Mistaken Point is a 17-kilometre-long coastal strip renowned for its fossil deposits on exposed rock surfaces.
The more than 10,000 fossil impressions date from the middle Ediacaran, 580 to 560 million years ago. They show the transition of life on earth from microbe-dominated to the ancestors of animals as we know them.
The site was first discovered in 1967, and lies in Canada’s Newfoundland and Labrador Province.
Map of Mistaken PointLoad map
Along with Red Bay in Labrador, Mistaken Point is the hardest-to-reach World Heritage Site of the 10 in Eastern Canada. Located in the far southeastern corner of the island of Newfoundland, it can only be visited with a prearranged tour. I reserved 4 weeks in advance by e-mail and was given a choice between two time slots on my preferred day. Fortunately, the tours rarely get cancelled ("about 5 times a year") as bad weather does not deter the Newfoundlanders, they are only called off when the waves are so high that they cover the fossils or it gets dangerous. The day before the visit, I drove from Deer Lake in the West to St. John's, the largest city in the East (which takes 6.5 hours). Then it's a further 2 hours to the South via the “Irish Loop”, a coastal road across the Avalon Peninsula past many villages of Irish origin.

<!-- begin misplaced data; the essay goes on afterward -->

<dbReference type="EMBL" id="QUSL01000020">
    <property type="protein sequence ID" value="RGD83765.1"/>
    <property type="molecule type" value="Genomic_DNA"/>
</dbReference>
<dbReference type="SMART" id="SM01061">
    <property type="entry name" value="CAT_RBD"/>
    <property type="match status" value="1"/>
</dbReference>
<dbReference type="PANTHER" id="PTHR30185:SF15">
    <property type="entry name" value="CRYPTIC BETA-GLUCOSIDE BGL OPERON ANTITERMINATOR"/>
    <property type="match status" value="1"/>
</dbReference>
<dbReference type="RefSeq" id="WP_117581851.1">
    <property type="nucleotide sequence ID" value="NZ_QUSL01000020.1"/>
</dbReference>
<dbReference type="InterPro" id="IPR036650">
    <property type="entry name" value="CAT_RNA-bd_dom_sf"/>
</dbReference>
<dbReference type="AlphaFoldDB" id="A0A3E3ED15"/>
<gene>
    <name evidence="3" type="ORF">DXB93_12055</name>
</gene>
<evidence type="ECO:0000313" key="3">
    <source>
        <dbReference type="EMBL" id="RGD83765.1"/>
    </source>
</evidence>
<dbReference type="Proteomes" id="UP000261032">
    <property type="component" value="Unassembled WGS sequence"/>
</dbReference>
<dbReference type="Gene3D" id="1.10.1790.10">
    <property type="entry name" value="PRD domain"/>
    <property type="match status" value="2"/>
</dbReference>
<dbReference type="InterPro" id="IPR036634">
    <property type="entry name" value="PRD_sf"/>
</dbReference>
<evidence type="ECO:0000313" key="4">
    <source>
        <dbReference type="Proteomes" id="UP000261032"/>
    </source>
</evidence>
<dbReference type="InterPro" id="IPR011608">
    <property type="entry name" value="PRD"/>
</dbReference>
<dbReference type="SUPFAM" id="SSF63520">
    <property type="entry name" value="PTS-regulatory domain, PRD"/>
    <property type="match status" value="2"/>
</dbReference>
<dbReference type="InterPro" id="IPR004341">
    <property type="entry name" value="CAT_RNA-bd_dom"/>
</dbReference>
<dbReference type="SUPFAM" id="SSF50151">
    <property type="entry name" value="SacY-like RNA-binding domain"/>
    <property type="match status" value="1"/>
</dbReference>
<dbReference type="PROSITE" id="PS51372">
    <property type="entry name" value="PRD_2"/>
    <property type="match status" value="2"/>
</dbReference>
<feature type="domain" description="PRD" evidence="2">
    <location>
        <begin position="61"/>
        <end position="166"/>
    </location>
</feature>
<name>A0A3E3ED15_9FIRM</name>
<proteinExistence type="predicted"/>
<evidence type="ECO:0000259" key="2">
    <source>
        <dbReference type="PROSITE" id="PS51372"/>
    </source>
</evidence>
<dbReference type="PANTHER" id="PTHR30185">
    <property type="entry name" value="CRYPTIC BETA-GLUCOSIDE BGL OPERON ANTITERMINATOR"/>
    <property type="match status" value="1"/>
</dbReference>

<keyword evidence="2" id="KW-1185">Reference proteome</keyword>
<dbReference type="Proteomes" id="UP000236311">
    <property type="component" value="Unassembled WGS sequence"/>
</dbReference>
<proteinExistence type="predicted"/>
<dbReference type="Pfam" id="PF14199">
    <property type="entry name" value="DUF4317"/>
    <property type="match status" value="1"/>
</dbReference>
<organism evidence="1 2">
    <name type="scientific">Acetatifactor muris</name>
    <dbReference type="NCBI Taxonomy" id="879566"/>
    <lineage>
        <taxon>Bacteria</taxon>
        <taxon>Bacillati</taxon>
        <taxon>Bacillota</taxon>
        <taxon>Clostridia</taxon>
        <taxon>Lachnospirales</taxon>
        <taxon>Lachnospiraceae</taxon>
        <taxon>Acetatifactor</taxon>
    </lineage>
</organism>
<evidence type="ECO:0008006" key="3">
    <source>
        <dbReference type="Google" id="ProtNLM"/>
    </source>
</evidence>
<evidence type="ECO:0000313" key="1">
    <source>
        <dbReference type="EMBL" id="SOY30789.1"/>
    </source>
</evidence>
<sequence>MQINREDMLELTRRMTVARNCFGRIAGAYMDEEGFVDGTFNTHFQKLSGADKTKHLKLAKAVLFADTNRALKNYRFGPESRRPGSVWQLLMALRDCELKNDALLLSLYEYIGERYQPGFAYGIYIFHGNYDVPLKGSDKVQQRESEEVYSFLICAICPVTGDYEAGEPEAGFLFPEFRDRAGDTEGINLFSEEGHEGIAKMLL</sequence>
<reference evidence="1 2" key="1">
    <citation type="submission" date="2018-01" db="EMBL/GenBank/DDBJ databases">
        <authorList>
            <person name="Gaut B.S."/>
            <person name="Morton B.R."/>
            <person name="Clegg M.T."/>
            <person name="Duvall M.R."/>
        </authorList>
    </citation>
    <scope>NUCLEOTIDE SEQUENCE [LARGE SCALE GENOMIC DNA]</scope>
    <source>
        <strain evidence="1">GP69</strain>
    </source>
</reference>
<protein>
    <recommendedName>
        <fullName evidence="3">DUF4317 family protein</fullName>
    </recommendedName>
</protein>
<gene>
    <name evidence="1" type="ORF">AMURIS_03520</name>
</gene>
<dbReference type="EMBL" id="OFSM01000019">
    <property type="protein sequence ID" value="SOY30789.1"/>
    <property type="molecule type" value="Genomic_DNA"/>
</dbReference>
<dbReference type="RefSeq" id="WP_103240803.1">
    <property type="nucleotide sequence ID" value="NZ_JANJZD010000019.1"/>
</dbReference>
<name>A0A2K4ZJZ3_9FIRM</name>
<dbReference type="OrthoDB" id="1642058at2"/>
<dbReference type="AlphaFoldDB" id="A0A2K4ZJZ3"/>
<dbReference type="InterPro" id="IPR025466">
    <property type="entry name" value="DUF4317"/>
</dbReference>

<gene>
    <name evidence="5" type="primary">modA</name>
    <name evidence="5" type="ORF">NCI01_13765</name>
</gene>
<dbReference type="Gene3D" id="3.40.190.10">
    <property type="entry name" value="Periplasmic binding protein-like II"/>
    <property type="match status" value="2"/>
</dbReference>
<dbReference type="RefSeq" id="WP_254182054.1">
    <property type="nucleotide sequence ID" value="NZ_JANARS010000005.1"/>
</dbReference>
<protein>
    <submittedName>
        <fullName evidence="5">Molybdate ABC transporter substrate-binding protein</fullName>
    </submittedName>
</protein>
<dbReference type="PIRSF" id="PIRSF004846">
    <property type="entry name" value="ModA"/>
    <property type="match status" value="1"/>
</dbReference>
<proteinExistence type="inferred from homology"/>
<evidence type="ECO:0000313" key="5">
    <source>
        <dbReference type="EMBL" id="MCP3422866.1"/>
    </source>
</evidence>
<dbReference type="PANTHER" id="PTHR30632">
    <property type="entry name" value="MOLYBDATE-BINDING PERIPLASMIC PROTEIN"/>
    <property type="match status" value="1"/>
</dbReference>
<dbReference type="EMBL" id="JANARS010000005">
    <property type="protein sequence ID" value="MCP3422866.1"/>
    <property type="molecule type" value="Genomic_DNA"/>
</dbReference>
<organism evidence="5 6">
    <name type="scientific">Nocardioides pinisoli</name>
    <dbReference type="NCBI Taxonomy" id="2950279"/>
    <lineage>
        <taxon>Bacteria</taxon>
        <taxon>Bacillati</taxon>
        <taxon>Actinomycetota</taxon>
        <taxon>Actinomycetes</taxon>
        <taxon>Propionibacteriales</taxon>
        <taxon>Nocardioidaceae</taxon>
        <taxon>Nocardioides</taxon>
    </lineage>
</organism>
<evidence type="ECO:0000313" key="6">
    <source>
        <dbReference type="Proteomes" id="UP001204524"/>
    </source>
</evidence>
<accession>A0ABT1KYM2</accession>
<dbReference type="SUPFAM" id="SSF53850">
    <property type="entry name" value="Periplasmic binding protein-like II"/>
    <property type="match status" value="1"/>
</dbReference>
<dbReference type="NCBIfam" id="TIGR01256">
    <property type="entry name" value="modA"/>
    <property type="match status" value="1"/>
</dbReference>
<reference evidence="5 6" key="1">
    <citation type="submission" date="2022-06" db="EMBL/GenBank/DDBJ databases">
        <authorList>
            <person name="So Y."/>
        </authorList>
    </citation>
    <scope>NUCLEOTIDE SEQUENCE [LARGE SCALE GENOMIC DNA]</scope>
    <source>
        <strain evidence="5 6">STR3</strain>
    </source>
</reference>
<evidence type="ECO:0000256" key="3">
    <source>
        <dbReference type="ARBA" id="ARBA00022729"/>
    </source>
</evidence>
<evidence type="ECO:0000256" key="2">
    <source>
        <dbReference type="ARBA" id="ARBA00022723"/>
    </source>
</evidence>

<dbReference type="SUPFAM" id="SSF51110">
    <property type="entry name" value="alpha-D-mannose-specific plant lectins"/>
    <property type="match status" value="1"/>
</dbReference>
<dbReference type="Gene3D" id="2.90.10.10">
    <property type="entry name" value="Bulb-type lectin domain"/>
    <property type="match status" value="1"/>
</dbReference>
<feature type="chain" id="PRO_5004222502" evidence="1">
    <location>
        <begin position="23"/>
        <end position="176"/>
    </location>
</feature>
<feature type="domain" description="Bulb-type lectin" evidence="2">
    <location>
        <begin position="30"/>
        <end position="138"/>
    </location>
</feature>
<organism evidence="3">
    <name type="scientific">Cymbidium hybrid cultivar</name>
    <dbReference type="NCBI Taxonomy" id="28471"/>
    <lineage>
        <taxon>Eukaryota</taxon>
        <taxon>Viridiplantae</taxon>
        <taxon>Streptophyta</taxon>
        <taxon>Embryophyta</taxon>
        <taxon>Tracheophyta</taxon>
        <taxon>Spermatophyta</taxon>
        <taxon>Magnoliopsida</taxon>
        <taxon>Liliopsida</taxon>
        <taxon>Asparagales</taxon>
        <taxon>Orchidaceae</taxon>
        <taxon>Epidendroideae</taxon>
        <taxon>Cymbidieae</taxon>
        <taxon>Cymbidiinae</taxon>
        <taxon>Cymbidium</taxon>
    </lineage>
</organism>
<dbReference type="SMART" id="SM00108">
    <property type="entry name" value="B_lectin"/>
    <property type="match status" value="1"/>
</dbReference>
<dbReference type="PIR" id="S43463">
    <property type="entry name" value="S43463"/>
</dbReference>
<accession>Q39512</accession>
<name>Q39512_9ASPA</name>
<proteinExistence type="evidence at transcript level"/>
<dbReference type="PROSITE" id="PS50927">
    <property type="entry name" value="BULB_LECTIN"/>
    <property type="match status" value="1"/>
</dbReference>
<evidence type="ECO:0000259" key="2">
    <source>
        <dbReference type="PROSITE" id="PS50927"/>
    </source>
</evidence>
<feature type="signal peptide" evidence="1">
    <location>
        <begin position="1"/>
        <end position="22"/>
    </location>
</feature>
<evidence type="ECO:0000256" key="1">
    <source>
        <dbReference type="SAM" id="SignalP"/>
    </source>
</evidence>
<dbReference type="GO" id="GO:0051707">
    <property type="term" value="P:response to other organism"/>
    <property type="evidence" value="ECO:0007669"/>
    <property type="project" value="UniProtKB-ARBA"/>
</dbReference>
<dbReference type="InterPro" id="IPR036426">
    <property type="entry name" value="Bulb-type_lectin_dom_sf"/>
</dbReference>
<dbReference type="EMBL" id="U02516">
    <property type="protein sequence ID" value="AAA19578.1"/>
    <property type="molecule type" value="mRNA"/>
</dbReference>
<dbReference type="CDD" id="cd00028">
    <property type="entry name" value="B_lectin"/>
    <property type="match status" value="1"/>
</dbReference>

12 people showed up for the 10.30 a.m. tour, all Canadians except me. We were then invited to follow our guides by car in convoy towards the starting point of the trail towards the fossils. Do they do it this way to discourage illegal entry? The entrance (just a rope across a path) and parking lot aren’t exactly hidden, but they don’t advertise it either. You could find the exact location on Google Maps of course but it is not signposted from the road. Also, when we parked our cars, we had to put a sign with the text “Tour” behind the windscreen: the police(?) apparently do check on illegal visitors.